What will the future of language look like: new and disappeared words


The prediction here is quite obvious. We will gradually move away from typically Ukrainian words that refer to outdated realities and objects. At first, they will fall into the passive voice, and later they may disappear altogether.


Even now, many words from ancient literature and dictionaries are rarely used. And while this may strike many language lovers as disturbing, it is rather a sign of development than decline.


"Everything will be decided by the language community. Normativity will be assessed not only by the presence of a word in dictionaries, but also by its actual use."


The source of new words, as now, is likely to be foreign languages, particularly English.


It is already leading the way in terms of the number of new words and the speed of updating its vocabulary. Thus, it can be seen as an experimental laboratory.


"It can be argued that what appears in the English dictionary now may sooner or later appear in other languages, including Ukrainian," Seligey is convinced.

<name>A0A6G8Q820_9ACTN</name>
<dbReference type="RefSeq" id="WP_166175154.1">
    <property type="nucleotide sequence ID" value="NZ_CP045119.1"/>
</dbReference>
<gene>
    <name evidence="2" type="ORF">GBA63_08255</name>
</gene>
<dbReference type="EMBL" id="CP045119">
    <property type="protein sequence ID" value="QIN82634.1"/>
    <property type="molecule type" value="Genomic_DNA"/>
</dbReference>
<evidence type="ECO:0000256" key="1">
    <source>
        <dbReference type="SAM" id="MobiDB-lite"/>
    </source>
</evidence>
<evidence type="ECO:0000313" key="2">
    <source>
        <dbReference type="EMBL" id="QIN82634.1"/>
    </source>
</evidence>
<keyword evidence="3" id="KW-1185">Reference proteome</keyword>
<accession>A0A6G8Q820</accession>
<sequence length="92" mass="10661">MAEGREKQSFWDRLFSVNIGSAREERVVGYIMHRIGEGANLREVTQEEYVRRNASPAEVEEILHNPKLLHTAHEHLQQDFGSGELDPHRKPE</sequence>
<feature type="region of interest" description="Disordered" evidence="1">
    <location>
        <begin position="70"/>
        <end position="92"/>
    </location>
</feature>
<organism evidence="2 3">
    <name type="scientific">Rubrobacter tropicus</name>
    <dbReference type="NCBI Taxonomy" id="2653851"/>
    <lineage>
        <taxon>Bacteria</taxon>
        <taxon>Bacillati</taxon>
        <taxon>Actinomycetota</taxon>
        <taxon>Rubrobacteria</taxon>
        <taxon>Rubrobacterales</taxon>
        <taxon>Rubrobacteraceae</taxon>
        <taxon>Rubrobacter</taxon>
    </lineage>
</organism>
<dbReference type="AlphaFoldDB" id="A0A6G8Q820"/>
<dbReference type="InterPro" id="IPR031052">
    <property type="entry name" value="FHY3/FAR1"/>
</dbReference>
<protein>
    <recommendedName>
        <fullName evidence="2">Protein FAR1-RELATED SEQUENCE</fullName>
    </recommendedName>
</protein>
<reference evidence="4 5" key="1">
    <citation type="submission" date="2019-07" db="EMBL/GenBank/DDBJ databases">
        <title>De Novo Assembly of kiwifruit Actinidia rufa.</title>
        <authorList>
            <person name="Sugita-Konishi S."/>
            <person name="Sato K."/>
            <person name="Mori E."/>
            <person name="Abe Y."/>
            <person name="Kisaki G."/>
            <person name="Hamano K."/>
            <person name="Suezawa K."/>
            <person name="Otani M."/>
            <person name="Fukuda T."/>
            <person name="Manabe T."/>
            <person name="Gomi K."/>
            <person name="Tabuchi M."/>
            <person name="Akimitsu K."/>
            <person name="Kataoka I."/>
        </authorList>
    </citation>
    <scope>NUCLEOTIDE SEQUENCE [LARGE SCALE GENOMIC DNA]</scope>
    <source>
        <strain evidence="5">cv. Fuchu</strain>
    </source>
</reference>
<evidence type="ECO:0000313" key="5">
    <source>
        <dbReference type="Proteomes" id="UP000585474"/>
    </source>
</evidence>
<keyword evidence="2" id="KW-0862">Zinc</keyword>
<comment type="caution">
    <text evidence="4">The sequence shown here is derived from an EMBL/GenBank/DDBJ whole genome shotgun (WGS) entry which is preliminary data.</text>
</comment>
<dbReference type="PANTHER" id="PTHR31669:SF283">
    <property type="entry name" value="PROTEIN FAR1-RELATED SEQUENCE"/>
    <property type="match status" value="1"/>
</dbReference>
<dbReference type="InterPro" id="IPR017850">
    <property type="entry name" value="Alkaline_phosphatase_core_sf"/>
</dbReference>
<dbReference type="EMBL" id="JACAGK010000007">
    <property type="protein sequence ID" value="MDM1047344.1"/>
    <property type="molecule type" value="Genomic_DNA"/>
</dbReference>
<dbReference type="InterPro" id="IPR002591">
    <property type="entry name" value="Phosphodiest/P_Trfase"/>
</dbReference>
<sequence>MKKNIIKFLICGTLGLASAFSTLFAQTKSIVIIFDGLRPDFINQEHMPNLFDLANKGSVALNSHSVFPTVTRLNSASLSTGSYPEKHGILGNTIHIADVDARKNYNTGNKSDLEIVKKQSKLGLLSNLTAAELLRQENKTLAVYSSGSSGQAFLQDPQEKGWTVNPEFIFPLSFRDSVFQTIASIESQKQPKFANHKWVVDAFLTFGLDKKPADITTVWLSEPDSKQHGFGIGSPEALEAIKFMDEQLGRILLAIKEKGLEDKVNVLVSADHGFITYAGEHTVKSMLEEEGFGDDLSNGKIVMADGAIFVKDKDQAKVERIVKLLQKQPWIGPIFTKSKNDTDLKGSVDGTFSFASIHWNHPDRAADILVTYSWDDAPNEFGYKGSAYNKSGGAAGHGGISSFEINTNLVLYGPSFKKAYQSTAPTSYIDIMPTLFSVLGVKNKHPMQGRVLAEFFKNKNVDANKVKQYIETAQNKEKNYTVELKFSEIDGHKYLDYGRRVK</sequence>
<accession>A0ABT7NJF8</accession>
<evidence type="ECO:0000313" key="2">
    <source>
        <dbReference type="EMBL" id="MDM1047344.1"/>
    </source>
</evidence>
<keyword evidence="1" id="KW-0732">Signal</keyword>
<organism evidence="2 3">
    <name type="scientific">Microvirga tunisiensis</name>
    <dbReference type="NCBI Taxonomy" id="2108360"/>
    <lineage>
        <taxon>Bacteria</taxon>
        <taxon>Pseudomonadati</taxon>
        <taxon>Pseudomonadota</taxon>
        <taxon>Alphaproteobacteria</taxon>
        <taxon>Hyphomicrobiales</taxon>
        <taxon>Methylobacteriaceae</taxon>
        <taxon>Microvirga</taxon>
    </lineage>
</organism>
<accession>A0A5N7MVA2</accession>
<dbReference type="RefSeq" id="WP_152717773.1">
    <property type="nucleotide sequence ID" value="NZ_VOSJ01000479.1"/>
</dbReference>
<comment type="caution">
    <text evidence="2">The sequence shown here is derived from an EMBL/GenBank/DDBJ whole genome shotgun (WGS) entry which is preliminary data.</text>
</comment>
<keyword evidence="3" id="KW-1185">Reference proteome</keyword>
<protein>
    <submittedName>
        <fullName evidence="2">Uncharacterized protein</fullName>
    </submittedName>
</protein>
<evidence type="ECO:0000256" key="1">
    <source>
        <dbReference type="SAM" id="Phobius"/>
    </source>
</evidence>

Can the Latin alphabet replace the Cyrillic alphabet? 


A complete transition to the Latin script is less likely, but there is a noticeable mixing of sounds in writing.


The author points to the Serbian language as an example of the "Latinization" of a language that traditionally uses the Cyrillic alphabet. Serbs are showing a tendency to use Latin script, especially on the Internet, in commerce, and in the press, although Cyrillic still holds sway in official documents. This duality is also evident in the modern Ukrainian language, where, despite the lack of official Latinization, some names and brands use Latin script.


As for the future, a possible scenario involves the Latinization of informal written communication over decades, but there is another option: the coexistence of both alphabets. The transliteration of texts could be automated, depending on the reader's personal preferences. Officially, the Cyrillic alphabet will remain a priority, but the Latin alphabet can be used by those who want to. This approach eliminates "alphabet wars" in the future.